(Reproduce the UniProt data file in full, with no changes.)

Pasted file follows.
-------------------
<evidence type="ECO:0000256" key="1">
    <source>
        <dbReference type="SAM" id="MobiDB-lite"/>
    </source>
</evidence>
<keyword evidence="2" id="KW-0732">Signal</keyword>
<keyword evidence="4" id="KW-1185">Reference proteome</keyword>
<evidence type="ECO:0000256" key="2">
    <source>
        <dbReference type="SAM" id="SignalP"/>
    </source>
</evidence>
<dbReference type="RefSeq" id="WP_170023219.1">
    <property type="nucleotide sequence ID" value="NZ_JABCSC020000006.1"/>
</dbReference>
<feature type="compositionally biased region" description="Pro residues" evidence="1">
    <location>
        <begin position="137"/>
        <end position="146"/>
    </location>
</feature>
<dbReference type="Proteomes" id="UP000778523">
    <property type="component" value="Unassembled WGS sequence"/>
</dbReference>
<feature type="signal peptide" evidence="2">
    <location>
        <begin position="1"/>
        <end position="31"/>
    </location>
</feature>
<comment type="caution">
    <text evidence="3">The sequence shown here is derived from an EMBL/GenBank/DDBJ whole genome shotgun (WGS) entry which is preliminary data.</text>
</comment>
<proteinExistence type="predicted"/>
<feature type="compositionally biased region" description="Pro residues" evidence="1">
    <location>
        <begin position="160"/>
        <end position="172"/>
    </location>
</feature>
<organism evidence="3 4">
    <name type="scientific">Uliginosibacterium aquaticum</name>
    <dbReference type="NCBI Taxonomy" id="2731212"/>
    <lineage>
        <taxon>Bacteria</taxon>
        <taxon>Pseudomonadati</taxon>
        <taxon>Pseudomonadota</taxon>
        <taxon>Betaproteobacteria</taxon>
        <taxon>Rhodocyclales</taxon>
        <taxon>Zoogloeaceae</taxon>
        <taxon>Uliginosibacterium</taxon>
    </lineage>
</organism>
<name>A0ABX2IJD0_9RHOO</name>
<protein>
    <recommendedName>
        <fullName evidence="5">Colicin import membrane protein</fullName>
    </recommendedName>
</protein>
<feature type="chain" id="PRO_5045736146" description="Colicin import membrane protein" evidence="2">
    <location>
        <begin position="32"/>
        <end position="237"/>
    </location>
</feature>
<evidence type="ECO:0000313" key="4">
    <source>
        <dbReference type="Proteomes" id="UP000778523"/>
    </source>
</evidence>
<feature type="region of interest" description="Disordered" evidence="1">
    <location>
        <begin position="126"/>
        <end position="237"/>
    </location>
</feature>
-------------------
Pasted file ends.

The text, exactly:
<evidence type="ECO:0000256" key="1">
    <source>
        <dbReference type="SAM" id="MobiDB-lite"/>
    </source>
</evidence>
<keyword evidence="2" id="KW-0732">Signal</keyword>
<keyword evidence="4" id="KW-1185">Reference proteome</keyword>
<evidence type="ECO:0000256" key="2">
    <source>
        <dbReference type="SAM" id="SignalP"/>
    </source>
</evidence>
<dbReference type="RefSeq" id="WP_170023219.1">
    <property type="nucleotide sequence ID" value="NZ_JABCSC020000006.1"/>
</dbReference>
<feature type="compositionally biased region" description="Pro residues" evidence="1">
    <location>
        <begin position="137"/>
        <end position="146"/>
    </location>
</feature>
<dbReference type="Proteomes" id="UP000778523">
    <property type="component" value="Unassembled WGS sequence"/>
</dbReference>
<feature type="signal peptide" evidence="2">
    <location>
        <begin position="1"/>
        <end position="31"/>
    </location>
</feature>
<comment type="caution">
    <text evidence="3">The sequence shown here is derived from an EMBL/GenBank/DDBJ whole genome shotgun (WGS) entry which is preliminary data.</text>
</comment>
<proteinExistence type="predicted"/>
<feature type="compositionally biased region" description="Pro residues" evidence="1">
    <location>
        <begin position="160"/>
        <end position="172"/>
    </location>
</feature>
<organism evidence="3 4">
    <name type="scientific">Uliginosibacterium aquaticum</name>
    <dbReference type="NCBI Taxonomy" id="2731212"/>
    <lineage>
        <taxon>Bacteria</taxon>
        <taxon>Pseudomonadati</taxon>
        <taxon>Pseudomonadota</taxon>
        <taxon>Betaproteobacteria</taxon>
        <taxon>Rhodocyclales</taxon>
        <taxon>Zoogloeaceae</taxon>
        <taxon>Uliginosibacterium</taxon>
    </lineage>
</organism>
<name>A0ABX2IJD0_9RHOO</name>
<protein>
    <recommendedName>
        <fullName evidence="5">Colicin import membrane protein</fullName>
    </recommendedName>
</protein>
<feature type="chain" id="PRO_5045736146" description="Colicin import membrane protein" evidence="2">
    <location>
        <begin position="32"/>
        <end position="237"/>
    </location>
</feature>
<evidence type="ECO:0000313" key="4">
    <source>
        <dbReference type="Proteomes" id="UP000778523"/>
    </source>
</evidence>
<feature type="region of interest" description="Disordered" evidence="1">
    <location>
        <begin position="126"/>
        <end position="237"/>
    </location>
</feature>